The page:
(MarketWatch) — All eyes have been on OPEC after its failure to agree to a production cut triggered the latest dramatic slide in the price of crude oil.
But if you want to understand why the demand side of oil has been unraveling — and why it could continue — look no further than China.
Opinion over the state of the world’s second-largest economy is typically divided between whether it is merely undergoing a rebalancing or a more painful slowdown after years of excessive credit growth.
But if the industrial commodities that have fed China’s prodigious economic rise are taken as a guide, there is little need for debate: There has already been a hard landing, as all the prices of these resources have collapsed to multi-year lows.
Now oil is falling in line as it too adjusts to a world where China is no longer bidding prices ever higher. Granted, oil is different from steel, iron ore and coal, where China is the world’s largest consumer (The U.S. still consumes almost twice as much oil as China). Yet Chinese demand is still pivotal.
China became the dominant source of growth in crude-oil demand as it joined the world economy in recent decades. Indeed, Société Générale comments China’s opening to world trade was responsible for lifting the oil price from around $20 a barrel to around $100. This price move approximately correlates with China joining the World Trade Organization at the beginning of the last decade, a period in which the nation, by itself, added the equivalent of Japanese and U.K. total oil consumption.
The oil market is unlikely to find another country, or even a continent, that can take over this degree of heavy lifting in demand growth.
Meanwhile, longer-term forecasts that China can maintain anything close to its recent pace of growth increasingly look misplaced.
Until recently, many economists had assumed that it was only a matter of time before China’s appetite for oil would surpass that of the U.S. But there are a number of reasons to question such bullish forecasts.
For one, we can expect the Chinese investment cycle to be in for a prolonged adjustment as it digests past excesses. There is widespread evidence of industrial overcapacity, and last week researchers at China’s National Development Commission became the latest to highlight this issue. In a new report, they estimated $6.8 trillion of “ineffective investment” had been wasted.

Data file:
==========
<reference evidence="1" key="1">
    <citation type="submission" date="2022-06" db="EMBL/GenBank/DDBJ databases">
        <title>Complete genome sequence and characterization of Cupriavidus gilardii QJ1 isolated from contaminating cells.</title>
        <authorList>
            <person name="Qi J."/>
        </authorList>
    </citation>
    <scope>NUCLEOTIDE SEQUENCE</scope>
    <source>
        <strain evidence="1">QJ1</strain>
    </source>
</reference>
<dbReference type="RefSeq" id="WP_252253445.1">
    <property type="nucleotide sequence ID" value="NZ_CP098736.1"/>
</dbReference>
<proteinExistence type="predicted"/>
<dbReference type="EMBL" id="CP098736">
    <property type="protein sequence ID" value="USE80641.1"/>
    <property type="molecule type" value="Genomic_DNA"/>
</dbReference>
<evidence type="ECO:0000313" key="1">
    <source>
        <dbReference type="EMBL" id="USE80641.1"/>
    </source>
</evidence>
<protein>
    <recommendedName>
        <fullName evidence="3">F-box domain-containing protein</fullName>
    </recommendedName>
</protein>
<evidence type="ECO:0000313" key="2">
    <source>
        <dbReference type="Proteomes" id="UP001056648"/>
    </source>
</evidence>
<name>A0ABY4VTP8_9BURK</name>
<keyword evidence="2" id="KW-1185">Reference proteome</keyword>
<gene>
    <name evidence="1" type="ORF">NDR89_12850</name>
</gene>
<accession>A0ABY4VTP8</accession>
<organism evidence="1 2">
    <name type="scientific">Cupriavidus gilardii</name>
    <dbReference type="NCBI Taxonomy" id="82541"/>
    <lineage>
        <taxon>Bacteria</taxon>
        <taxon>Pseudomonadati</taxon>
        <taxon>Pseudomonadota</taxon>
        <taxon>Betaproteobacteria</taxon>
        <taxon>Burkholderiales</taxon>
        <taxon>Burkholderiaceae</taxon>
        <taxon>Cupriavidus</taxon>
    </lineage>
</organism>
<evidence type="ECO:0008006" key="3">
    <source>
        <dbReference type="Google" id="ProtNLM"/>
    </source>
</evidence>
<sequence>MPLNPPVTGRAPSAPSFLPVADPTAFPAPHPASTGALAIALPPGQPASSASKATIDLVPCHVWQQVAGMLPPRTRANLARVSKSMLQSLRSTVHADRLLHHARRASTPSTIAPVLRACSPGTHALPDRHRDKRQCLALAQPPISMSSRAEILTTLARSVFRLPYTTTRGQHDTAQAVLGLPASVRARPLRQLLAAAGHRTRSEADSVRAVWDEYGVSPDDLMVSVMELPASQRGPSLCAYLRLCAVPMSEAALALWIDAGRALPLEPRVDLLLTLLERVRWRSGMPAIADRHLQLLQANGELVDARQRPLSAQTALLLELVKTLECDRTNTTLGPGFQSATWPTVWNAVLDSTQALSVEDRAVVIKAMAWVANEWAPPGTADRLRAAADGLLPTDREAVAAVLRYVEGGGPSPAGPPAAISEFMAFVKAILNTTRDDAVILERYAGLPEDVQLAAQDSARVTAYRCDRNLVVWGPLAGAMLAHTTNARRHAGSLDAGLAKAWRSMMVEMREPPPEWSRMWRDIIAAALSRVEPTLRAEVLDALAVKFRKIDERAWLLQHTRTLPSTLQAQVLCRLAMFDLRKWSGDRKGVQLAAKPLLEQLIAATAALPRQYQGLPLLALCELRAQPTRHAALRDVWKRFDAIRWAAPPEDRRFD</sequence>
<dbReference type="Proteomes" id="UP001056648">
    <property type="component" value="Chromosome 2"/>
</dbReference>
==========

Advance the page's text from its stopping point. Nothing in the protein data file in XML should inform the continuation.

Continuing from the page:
There are other signs that China’s thirst for oil is coming up against capacity constraints. After surpassing the U.S. as the biggest automobile market in the world in 2010, recent years have seen traffic jams and pollution become recurring problems. This has forced authorities to use administrative measures to rein in growth.
We should also expect China’s future demand for oil to be more price-sensitive. In the past, demand appeared inelastic as growth continued even as crude prices reached triple-digits. But this period coincided with state-funded industry being the dominant driver, whereas demand for gasoline for cars can be expected to be dependent on the income growth of the middle class.
Already China’s diminished oil appetite is showing up in various data. According to BP’s annual Statistical Review of World Energy released last June, the U.S. outpaced China’s growth in 2013 oil consumption, the first time it’s done so since 1999. The International Energy Agency has moved to lower its annual forecast for Chinese oil demand five times so far this year, last pegging growth at 2.3% for the current year.
Not surprisingly then, China’s ability to continue its historic role as a source of oil demand is increasingly in doubt. According to Platts, China’s oil import demand rose 2.9%, year-over-year, in October, yet it was down 2.5% versus September. They also described an “unprecedented development,” in which China became a net oil exporter in October, as imports dropped 22% and exports surged 30% to a record high. China could now become a net exporter of oil going forward.
Meanwhile, if lower crude prices are here to stay, then there are winners and losers for China.
Likely beneficiaries include airlines, cruise ships, consumer-product companies, shippers and manufacturers. As lower oil prices feed through to plastic resin, which can be a sizeable proportion of raw-material costs for Chinese manufacturers, gross margins should benefit. Chinese airlines aren’t known to hedge their jet-fuel costs, so they should also feel the full benefit of lower prices.
But given China’s heavy investment in energy production, falling oil and energy prices will result in a sizeable number of Chinese corporate casualties, as in much of the rest of the world. One area where China looks particularly vulnerable is its shipyards, which have expanded aggressively into rig-building for the offshore-oil-exploration industry in recent years, backed by cheap finance.
Meanwhile, on the macro front, cheaper oil is likely to intensify deflationary forces across China’s economy. Investors should be on watch for potential remedial policy responses, such as lower interest rates or a weaker currency.
By Craig Stephen